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(202) 514-2007
TDD (202) 514-1888


WASHINGTON, D.C. — Representatives of the United States and Canada today signed an agreement enhancing the process under which they will refer cases of anticompetitive activities to each other's authorities for appropriate law enforcement action. U.S. Attorney General John Ashcroft and Federal Trade Commission Chairman Deborah Platt Majoras represented the United States, and the Canadian Ambassador to the United States, Michael Kergin, represented Canada at the signing ceremony.

Also attending the signing ceremony were R. Hewitt Pate, Assistant Attorney General in charge of the Justice Department's Antitrust Division, and Sheridan Scott, Commissioner of Canada's Competition Bureau.

"In our global economy, cooperation with other governments on antitrust matters is essential," said Attorney General Ashcroft. "Today's agreement enhances cooperation between the United States and Canada, and has significantly improved each nation's ability to enforce the law."

Positive comity agreements, such as the agreement signed today, allow antitrust enforcers in one country to request that the other country's antitrust agency investigate and take appropriate law enforcement action against anticompetitive conduct that adversely affects the interests of the country requesting the investigation and violates the laws of the country responding to the request. The agreement signed today builds on the positive comity provision in the 1995 antitrust enforcement cooperation agreement between the U.S. and Canada and provides for more efficient application of the two countries' enforcement resources.

The agreement signed today is very similar to the agreement signed by the U.S. and the European Communities in 1998, and establishes conditions under which the requesting country will normally agree to defer initiating its own enforcement activity. The enhanced agreement aims to reduce the likelihood of duplicate enforcement actions in cases where positive comity requests are made. However, nothing in the agreement prohibits the party making the request from bringing its own enforcement action if the requesting party believes doing so is necessary in order to protect consumers in its country.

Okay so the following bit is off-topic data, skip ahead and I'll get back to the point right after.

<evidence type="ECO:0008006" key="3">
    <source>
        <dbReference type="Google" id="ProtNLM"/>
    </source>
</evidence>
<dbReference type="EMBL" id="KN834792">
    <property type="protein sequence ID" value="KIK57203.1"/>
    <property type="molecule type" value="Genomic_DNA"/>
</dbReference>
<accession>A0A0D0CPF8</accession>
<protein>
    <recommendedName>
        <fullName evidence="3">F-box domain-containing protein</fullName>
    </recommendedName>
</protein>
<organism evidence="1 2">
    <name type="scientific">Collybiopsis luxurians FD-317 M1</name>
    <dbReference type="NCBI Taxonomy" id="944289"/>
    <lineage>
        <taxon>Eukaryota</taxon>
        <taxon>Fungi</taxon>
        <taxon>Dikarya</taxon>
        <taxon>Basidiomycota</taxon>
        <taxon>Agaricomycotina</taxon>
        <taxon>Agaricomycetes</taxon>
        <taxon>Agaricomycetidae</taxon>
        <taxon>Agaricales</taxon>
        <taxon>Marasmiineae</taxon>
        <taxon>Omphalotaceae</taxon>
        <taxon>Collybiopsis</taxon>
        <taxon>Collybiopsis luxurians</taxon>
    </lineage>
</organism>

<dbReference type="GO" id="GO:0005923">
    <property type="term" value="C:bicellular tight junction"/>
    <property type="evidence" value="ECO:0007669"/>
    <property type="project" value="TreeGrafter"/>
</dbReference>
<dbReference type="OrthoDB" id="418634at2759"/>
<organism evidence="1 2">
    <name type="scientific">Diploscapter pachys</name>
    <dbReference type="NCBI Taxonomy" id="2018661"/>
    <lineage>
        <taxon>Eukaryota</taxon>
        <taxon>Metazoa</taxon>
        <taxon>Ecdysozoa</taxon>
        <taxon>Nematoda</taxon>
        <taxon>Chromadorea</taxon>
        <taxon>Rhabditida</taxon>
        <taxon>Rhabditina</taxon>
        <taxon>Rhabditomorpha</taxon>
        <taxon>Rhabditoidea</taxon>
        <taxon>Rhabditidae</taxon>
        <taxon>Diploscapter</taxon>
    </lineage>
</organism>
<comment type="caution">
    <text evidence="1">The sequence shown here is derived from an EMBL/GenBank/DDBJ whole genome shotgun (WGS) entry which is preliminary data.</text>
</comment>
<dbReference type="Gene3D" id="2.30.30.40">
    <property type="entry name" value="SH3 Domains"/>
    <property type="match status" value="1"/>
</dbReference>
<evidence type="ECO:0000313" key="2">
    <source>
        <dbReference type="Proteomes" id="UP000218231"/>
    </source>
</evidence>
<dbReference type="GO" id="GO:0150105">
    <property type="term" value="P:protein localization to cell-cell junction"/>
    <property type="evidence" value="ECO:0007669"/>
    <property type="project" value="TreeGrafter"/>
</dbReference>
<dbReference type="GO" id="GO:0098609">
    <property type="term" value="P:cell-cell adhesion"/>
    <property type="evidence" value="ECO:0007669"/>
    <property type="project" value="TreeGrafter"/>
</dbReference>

The new agreement identifies the types of cases one party will normally refer to the other and lists the obligations the competition authorities will undertake in handling these cases. Specifically, the agreement provides that, in cases where the process is invoked, the requesting party will defer or suspend its enforcement activities in favor of a positive comity referral to the other country where the foreign anticompetitive activities do not directly or principally affect the requesting party's consumers.

"This new agreement is particularly welcome in the U.S.-Canadian relationship, where the parties have a long history of cooperation, respect, and confidence in each other's enforcement regimes," said Assistant Attorney General Pate. "Developing appropriate principles of comity to avoid duplicative and conflicting enforcement activity is increasingly important in today's global economy."

Under the agreement, each side pledges to devote its best efforts and resources to investigate referred matters and inform the other side's competition authorities on the status of the cases resulting from a referral. Both sides have also agreed that some circumstances will justify parallel investigations — although neither side waives its authority to initiate its own antitrust enforcement actions. Additionally, the new agreement does not apply to merger or cartel investigations. Finally, the agreement stipulates that confidential information may be shared only where the source of the information has consented.